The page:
Gene therapy for spinal muscular atrophy could be tested in 2 years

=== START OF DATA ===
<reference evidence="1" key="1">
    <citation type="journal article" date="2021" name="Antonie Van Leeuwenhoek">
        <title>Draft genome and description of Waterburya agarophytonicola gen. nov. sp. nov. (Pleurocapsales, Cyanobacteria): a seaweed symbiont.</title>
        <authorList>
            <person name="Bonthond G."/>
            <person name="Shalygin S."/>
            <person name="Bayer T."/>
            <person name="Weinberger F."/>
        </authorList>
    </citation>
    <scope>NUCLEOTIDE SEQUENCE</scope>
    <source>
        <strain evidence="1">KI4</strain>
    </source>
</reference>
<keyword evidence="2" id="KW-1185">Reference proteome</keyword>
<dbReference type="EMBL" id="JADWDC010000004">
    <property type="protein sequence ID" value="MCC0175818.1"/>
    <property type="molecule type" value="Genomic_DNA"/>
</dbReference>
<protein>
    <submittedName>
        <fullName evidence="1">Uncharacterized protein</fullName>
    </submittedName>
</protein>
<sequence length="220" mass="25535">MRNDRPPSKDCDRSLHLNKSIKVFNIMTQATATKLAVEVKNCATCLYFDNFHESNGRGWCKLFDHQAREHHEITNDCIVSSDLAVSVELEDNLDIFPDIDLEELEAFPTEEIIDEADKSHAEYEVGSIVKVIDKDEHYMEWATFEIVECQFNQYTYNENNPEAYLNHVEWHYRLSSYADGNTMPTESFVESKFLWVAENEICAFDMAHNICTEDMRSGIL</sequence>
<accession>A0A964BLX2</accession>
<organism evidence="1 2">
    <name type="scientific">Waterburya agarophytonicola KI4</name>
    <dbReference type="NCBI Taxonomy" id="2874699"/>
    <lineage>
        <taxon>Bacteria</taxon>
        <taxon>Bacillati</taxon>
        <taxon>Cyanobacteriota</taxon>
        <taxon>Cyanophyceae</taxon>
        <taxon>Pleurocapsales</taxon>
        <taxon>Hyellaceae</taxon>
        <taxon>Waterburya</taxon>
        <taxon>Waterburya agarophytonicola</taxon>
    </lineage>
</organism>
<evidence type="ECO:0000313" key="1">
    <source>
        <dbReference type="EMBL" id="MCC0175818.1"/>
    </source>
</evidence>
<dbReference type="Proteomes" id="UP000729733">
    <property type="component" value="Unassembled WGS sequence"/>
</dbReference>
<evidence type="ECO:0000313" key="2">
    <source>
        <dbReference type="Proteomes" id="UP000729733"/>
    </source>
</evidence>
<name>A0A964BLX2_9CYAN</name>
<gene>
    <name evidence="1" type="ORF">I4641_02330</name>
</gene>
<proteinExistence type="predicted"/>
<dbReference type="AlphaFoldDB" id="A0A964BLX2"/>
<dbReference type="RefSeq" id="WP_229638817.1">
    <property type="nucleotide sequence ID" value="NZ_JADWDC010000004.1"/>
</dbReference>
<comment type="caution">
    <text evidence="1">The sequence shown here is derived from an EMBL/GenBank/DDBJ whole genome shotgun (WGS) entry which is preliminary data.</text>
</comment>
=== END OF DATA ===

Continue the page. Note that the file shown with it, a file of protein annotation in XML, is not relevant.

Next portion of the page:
A new treatment for spinal muscular atrophy that kills about 50 British infants every year could begin human trials within two years, after highly encouraging results in animals.  The gene therapy which aims to correct the faulty DNA that causes the condition, has dramatically prolonged the lives of mice with the mutation, while improving their nerve and muscle function. The treated rodents lived for more than 250 days, which is five times longer than those given any other type of therapy and 16 times longer than untreated animals.  A version of the therapy has also been successfully tested on a monkey, suggesting that the technique is highly likely to work in human beings.

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